Meeting a child’s sensory needs

Our interview series on The Connected Parent closes with the topic of sensory needs. For children from hard places, sensory challenges are often a symptom of trauma. You may have observed some of these behaviors. Trust-Based Relational Intervention (TBRI) takes these unique needs into consideration with its approach. We asked Sheila Wagler-Mills, TBRI practitioner, to share guidance in this area.

Why do children from hard places often struggle with sensory stimulation?

Every child’s story is different, but there are often common themes. For instance, for children who experienced neglect growing up, their need for sensory stimulation was unmet, resulting in a deficiency that did not allow the brain to develop optimally. As a result, these children often seek sensory stimulation. In contrast, children who experienced physical abuse associate touch with a negative and often become sensory avoidant or avoidant to specific types of sensory input. Children who were hospitalized early in their life may also become sensory avoidant because of the overstimulation related to their treatment.

Learn more about sensory processing.

How can healthy attachment relationships positively affect your child’s sensory processing, and what does this look like?

Healthy relationships require trust and safety. If an environment of safety is created in early life, it creates an environment from which it is safe to explore and return. When caring for children from hard places, building that trust and safety will give your child the opportunity to work through sensory insecurities and try new things. Whether the problem is withdrawing from or over seeking sensory input, a secure place and trusting relationship will encourage a child to explore and return more freely, in order to meet their sensory needs. In research, healthy attachments are proven to correlate with improved sensory processing.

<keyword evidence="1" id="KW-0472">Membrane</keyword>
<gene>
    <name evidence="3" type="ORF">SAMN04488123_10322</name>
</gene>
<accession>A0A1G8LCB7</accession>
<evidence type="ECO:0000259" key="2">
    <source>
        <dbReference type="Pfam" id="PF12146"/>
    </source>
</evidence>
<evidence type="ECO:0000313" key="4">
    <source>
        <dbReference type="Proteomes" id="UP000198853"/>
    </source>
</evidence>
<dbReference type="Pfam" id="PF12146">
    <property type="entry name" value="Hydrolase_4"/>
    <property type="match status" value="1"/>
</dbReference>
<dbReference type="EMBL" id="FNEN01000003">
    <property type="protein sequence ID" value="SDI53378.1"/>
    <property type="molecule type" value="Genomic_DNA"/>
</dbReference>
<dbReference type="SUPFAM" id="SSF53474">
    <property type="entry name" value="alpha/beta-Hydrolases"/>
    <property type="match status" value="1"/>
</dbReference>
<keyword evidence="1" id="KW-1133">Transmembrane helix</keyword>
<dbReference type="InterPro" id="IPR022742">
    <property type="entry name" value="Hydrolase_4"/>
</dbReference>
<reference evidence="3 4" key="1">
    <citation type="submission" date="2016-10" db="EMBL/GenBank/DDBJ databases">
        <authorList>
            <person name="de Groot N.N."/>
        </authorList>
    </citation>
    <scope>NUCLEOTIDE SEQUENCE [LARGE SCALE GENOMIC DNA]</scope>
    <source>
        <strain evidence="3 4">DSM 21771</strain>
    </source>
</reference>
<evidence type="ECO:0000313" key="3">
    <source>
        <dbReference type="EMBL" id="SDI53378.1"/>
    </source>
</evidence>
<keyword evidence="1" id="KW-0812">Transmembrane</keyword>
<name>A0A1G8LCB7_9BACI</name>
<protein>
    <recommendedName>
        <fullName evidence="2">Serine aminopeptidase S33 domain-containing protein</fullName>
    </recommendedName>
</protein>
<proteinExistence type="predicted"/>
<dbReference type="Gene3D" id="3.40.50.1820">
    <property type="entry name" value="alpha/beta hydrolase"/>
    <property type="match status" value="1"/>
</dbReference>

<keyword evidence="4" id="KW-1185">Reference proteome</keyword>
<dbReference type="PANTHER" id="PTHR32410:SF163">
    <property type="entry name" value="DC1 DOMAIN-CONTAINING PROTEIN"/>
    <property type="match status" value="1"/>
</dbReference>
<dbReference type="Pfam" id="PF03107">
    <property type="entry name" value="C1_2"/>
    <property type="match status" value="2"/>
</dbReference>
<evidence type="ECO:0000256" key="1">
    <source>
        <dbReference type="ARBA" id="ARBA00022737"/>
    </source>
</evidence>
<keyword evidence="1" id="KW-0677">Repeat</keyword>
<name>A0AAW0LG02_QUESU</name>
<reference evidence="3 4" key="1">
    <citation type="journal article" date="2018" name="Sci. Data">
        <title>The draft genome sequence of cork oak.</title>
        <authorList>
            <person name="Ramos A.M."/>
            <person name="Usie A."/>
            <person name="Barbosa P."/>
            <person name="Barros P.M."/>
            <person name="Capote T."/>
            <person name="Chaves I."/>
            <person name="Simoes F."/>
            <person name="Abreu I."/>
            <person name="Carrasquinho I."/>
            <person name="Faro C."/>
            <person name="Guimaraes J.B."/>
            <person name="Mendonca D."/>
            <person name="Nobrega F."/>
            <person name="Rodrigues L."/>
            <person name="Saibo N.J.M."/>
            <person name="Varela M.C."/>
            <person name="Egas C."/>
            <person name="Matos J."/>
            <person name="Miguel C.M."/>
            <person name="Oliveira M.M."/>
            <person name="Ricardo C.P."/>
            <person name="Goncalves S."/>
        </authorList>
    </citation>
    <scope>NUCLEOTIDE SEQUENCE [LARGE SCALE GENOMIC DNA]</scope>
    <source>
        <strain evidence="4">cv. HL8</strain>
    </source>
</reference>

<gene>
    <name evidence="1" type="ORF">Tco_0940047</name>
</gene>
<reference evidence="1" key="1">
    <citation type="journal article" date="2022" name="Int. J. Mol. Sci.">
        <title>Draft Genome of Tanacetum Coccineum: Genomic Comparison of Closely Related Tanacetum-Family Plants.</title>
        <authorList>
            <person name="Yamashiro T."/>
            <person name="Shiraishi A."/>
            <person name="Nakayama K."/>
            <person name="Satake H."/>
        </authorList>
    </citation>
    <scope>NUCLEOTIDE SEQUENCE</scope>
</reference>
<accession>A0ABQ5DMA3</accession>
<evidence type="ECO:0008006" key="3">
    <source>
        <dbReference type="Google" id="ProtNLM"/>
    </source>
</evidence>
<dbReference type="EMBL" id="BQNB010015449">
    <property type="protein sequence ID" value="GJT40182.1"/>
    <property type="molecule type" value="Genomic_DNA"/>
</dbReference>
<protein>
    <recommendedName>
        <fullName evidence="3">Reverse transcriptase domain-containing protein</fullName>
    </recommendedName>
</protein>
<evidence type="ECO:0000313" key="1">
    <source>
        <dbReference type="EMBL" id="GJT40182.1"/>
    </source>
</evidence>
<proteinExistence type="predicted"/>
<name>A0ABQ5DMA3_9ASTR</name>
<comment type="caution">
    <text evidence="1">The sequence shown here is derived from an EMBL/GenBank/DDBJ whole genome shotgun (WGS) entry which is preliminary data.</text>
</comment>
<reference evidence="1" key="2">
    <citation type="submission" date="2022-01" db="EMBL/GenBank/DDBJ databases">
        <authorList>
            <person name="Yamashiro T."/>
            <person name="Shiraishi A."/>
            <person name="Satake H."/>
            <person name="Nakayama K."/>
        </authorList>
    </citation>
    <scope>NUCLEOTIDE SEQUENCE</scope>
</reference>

How does rocking and holding a child during early development help children with healthy sensory stimulation, processing and attachment? If this is critical, how can this need be met in older children?

Rocking and holding young children activates the vestibular and proprioceptive senses and helps them to “find” their body and its place in space. These experiences help a child to process and organize information. Vestibular deficits are strongly correlated with insecure attachment in children.

For older children, who may not want to be rocked or held, there are other ways to help them reorganize and heal the brain through appropriate vestibular and proprioceptive activation, such as jumping and swinging or the use of weighted blankets. For children of all ages, helping them to utilize appropriate environmental stimulation to meet their needs aids in developing crucial skills and even encourages healthy attachment. However, it is also important to read body cues, as too much stimulation can be counterproductive, resulting in overwhelm and emotional dysregulation.

How can caregivers use felt safety to help their kids regulate sensory needs?

In short, a child is not free to experiment or explore in the sensory world if they don’t feel safe. This is one of many reasons TBRI is trust-based at its core. It’s also important for parents to follow through on what they say they will do and to give yeses as often as possible to build felt safety in children from hard places. Children learn by experience, and healthy experience builds new neural pathways, which lead to healing.

Our clinical team offers counseling support for sensory needs, helping you discover the why behind behaviors. If your child is struggling with extensive sensory-processing challenges, we will work together to identify additional resources including occupational therapy. Connect with us through our online request form.

Self-care for caregivers